This is how I dealt with it. I made a decision the first day I was signed-off work. I was not going to lose myself in this illness. I would maintain my sanity no matter what paranoid thoughts came up or how deep the pain was running inside me. I developed routines for myself, I decluttered my mind and my space which was a very emotional process. I spent more time on hobbies and ideas for creative projects, and I focused on building up my physical strength while I had to accept that I was now mentally vulnerable. I worked to remove high stress from my life, rationalise with my triggers, and allowed myself to explore challenging emotions; I refused to go under.
That is when my business All Silver Clouds became clear – I had to leave the chaos of the city, at least for now, and be kind to myself for the sake of being well. With a diagnosis of PTSD and panic disorder I have a strong desire to reach out to people with this condition. I also want to reach anyone who may be finding it hard to manage low moods, motivation, letting go of items from the past to live in the present, and to anyone who has the desire to achieve new goals with advice and support.
I find organising and interior decorating very therapeutic, as well as a joy when I am working with my clients. I also love one-to-one time with people, getting out in the fresh air, or starting new hobbies. For those who feel they are struggling I want to share my methods for building personal strength. I want to reach out to people who are feeling isolated and hopefully inspire them to reconnect with other people, and to love themselves too.
If you are suffering, if you struggle to find motivation, if you feel hopeless don’t give up. I can really truly say that in my life I am doing things now I never saw possible before; very positive things that I didn’t see myself committing to - or having the confidence to manage. I’ve found that trauma is so sudden and frightening that I’ve become very self-aware and my inner personal strength has got me through; I wanted to support myself. I am relying on myself first. I am not afraid of any of my emotions anymore, good and bad, I can handle it. I’m always aware of my vulnerability but I am also continually realising my strength.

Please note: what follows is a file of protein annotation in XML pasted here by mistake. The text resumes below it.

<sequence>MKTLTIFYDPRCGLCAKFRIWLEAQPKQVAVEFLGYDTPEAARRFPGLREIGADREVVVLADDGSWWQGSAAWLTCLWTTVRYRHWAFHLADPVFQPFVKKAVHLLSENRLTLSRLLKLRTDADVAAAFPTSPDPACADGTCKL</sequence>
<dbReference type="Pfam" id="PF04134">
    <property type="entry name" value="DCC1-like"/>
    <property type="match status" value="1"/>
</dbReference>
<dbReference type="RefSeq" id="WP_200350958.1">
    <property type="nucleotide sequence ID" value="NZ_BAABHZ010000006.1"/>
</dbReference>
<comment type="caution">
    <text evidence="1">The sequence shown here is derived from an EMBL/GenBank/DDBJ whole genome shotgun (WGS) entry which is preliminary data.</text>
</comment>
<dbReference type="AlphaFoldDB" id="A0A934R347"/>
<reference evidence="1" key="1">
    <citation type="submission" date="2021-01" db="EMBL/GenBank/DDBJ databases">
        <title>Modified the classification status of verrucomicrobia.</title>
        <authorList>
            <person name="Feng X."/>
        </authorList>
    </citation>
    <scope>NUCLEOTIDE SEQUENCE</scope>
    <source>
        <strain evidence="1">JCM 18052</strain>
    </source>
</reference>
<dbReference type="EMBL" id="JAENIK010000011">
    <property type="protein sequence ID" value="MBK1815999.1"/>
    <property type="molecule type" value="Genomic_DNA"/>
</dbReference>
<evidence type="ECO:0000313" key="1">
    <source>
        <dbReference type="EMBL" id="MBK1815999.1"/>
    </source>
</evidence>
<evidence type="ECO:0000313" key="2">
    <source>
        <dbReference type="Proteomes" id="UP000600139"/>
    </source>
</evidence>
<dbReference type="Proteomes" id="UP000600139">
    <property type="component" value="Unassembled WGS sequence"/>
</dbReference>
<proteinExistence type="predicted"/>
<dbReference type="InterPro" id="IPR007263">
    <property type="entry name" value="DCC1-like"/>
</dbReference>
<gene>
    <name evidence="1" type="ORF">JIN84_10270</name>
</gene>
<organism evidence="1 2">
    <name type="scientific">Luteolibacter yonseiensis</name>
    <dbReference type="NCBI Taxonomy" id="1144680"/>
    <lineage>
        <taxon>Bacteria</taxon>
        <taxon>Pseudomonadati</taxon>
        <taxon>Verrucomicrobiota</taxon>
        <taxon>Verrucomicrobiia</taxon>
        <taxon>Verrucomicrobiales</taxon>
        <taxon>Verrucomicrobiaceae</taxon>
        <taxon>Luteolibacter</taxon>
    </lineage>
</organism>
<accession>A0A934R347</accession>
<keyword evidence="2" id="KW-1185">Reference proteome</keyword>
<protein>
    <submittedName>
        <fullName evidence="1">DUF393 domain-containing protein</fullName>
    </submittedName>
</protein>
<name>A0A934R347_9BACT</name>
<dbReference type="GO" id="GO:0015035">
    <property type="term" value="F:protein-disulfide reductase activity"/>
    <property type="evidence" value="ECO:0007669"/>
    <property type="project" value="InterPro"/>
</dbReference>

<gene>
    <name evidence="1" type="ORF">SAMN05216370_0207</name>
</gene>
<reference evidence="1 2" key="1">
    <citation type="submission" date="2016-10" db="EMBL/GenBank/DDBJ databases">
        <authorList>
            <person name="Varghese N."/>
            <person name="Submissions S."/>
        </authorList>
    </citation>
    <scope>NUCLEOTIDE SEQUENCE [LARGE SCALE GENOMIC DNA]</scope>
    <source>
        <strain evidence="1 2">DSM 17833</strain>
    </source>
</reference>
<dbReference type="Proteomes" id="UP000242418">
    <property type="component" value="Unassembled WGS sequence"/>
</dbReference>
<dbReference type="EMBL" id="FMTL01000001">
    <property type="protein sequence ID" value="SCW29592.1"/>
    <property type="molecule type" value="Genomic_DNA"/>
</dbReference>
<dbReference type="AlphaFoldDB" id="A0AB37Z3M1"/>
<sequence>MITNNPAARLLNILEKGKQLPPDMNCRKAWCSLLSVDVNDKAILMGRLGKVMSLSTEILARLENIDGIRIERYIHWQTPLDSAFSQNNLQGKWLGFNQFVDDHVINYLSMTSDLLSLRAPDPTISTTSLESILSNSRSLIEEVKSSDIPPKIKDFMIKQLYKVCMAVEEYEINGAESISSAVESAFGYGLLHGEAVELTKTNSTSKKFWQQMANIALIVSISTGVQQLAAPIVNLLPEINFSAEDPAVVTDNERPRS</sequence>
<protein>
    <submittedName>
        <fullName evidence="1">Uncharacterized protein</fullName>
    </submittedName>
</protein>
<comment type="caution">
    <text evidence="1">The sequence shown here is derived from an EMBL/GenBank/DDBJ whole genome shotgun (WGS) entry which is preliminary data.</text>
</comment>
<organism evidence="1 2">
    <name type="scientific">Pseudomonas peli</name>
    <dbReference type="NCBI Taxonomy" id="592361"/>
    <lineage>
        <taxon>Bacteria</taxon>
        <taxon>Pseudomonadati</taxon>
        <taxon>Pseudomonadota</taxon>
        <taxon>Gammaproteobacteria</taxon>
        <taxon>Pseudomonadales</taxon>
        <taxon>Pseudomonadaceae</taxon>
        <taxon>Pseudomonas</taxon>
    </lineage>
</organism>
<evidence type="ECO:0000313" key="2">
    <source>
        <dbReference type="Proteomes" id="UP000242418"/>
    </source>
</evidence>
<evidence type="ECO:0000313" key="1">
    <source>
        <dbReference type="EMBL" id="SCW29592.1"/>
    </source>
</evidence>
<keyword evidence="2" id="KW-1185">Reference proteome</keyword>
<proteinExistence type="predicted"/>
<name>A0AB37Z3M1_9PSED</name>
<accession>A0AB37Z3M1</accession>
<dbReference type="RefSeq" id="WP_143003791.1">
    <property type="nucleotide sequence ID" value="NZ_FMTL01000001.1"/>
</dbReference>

Now I want to share my experience and advice to help other people reach the goals they want to achieve, and manage adversity with a positive mindset. Every cloud has a silver lining...
Over time I would like to build a network of people who can form a circle of understanding and support to those who are feeling alone through mental illness.
Please do connect with me - I’d like to hear from you – even if it is just to say hi at this stage. I keep my subscribers updated on workshops and events, and I am always delighted to hear from you...
See the website for advice, support, and who to contact for urgent help see the website: https://www.mentalhealth.org.uk/your-mental-health/getting-help
How to get help in a mental health crisis, and details for helplines and coping tools: https://www.mind.org.uk/information-support/guides-to-support-and-services/crisis-services/getting-help-in-a-crisis/
If you need urgent help please contact the Samaritans by free phone: 116 123. See the website: https://www.samaritans.org/
If you're experiencing a mental health problem or supporting someone else, you can call SANEline: 0300 304 7000, and see the website: http://www.sane.org.uk/